Thursday, May 20, 2010
Our Virtue Walk
In 2008, the newly called General Young Women Presidency Hiked up Ensign Peak in the Salt Lake City, UT area, and declared their "Return to Virtue." Young Women all over have followed by doing similar hikes.
Before our girls go to camp, this year, they have been asked to have their three mile hike completed. Since we needed to do this, I figured we could do something else along with this activity (rather than just walking). The thought came to me that we could also do a Virtue Hike. We may not have mountains or even hills in Louisiana, that does not mean we can't have our own Virtue Hike.
As I thought about where we could do this, I remembered not too far from us is a beautiful place I like to go. In fact, recently, I have blogged about this place--Black Bayou. This state park has a really nice pavilion where we could stop, have a sack lunch and a short devotional--perfect! After calling to find out if we could use the pavilion, my husband and I went out on a Sunday afternoon and hiked around to figure out where a three mile hike could take place.
My YW presidency and I decided a Wednesday early evening would be perfect. I headed to WalMart and purchased some gold fabric (75% off!) and came home hemmed it up. I remembered I had some gold rick rack and used that for the edges. Then I used a Sharpie to write the words, "Return to Virtue" on the cloth. We told the girls to make sure they bring water and a sack lunch that they can carry on the hike with them. We also invited the mothers to hike along with us.
We met at 5:00 and had our opening prayer. I then spoke to them about what Sister Dalton said. The Temple is so important--" The temple is the reason for everything we do in the Church. The temple was the reason our pioneer ancestors left their established homes and came west. It was the reason they suffered privation and even death. Temple covenants were the reason that, although babies were buried along the way, those pioneers could sing:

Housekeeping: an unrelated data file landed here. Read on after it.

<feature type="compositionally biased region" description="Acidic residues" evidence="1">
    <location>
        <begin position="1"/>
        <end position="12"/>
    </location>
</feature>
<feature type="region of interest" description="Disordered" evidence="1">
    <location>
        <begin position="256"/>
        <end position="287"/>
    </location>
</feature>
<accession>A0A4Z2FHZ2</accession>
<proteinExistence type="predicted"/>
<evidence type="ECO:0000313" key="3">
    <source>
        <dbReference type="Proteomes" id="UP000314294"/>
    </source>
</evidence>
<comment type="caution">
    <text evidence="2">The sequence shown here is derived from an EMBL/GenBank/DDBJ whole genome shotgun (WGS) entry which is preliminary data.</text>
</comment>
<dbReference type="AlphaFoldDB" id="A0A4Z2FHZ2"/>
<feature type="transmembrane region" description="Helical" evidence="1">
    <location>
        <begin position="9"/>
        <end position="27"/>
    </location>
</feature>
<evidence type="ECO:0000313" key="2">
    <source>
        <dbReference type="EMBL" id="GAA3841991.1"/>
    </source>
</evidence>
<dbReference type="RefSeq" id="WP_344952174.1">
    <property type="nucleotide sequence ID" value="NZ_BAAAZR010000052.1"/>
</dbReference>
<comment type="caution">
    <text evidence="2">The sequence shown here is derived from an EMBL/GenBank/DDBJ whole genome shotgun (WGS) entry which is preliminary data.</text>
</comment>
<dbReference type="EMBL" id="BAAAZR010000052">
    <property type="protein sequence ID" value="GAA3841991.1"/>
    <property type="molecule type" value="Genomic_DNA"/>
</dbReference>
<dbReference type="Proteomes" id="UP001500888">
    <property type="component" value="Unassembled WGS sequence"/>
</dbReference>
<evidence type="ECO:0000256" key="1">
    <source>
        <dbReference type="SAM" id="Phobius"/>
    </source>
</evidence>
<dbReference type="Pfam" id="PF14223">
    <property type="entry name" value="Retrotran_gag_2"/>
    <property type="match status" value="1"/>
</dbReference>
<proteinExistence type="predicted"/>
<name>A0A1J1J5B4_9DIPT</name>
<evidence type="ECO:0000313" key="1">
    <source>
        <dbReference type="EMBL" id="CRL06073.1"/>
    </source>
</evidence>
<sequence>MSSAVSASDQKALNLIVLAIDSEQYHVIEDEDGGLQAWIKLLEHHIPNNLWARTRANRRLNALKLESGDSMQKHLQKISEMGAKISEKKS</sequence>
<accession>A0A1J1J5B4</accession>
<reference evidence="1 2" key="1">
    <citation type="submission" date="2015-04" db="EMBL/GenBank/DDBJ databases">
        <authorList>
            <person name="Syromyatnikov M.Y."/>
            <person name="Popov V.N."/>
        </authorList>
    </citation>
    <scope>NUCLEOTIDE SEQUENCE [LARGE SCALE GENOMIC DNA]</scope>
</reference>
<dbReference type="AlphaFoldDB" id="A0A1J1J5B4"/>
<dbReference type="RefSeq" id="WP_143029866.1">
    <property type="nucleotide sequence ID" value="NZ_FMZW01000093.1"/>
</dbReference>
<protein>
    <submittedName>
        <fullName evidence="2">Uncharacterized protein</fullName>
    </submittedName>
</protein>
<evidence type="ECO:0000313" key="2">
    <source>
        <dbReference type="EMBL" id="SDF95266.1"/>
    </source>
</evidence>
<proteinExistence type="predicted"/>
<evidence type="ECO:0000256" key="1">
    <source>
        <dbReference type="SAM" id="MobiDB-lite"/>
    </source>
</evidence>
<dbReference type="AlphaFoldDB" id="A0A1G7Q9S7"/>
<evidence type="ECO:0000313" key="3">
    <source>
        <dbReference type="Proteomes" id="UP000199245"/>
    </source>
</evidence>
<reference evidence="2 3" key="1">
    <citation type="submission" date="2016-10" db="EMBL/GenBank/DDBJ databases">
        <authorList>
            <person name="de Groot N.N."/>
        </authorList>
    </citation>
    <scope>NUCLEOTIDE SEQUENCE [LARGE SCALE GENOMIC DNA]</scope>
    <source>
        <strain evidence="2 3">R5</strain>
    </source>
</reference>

Come, come, ye Saints,
No toil nor labor fear;
But with joy wend your way.
Some lost everything but came into the valley with everything, really—temple ordinances, sacred covenants, and the promise of eternal life together as families." We then sang the first verse of Come, Come Ye Saints and started on our hike.
As we started down the path, and as I had driven to Black Bayou, I was praying that my plans would work out. I really wanted the girls to feel of the Spirit and to understand the importance of Virtue. As we stepped onto the boardwalk that goes around some of the bayou, I looked ahead, and could not believe what I was seeing. On a log just off the the side of the boardwalk in the water was a big fat alligator sunning himself! Probably about 5 or 6 feet long. I stopped and said, "an alligator!" The girls froze in there paths, then started running toward it trying to grab their cameras. I too was digging in my back pack to try to get my camera. The gator was scared off, and dove into the water and headed toward the bank. We got a few pictures, but not as good as it could have been. Oh well!
We continued our hike, and ended at the pavilion. We ate our sandwiches and talked for a little while. After a few minutes, I stood and continued with the subject of our hike--Virtue. I spoke of the beauties of Louisiana, and how we are known for our lovely lakes and bayous. Along with that beauty comes some dangers. I asked them if they would like to swim in the bayou. Of course their eyes grew wide and all answered with a resounding, "NO!" I asked them why? "Because there are alligators and moccasins in the bayou!" was their answer. We had actually seen that first hand. I told them that virtue is a beautiful thing, but that the worlds view of virtue is not. Most see it as "old fashioned." We need to be careful of the dangers of the worlds outlook on virtue and of all of the commandments. After speaking to them, I got the gold cloth out and we all signed it.
In all we had a nice time, and we are grateful for the nice evening we had.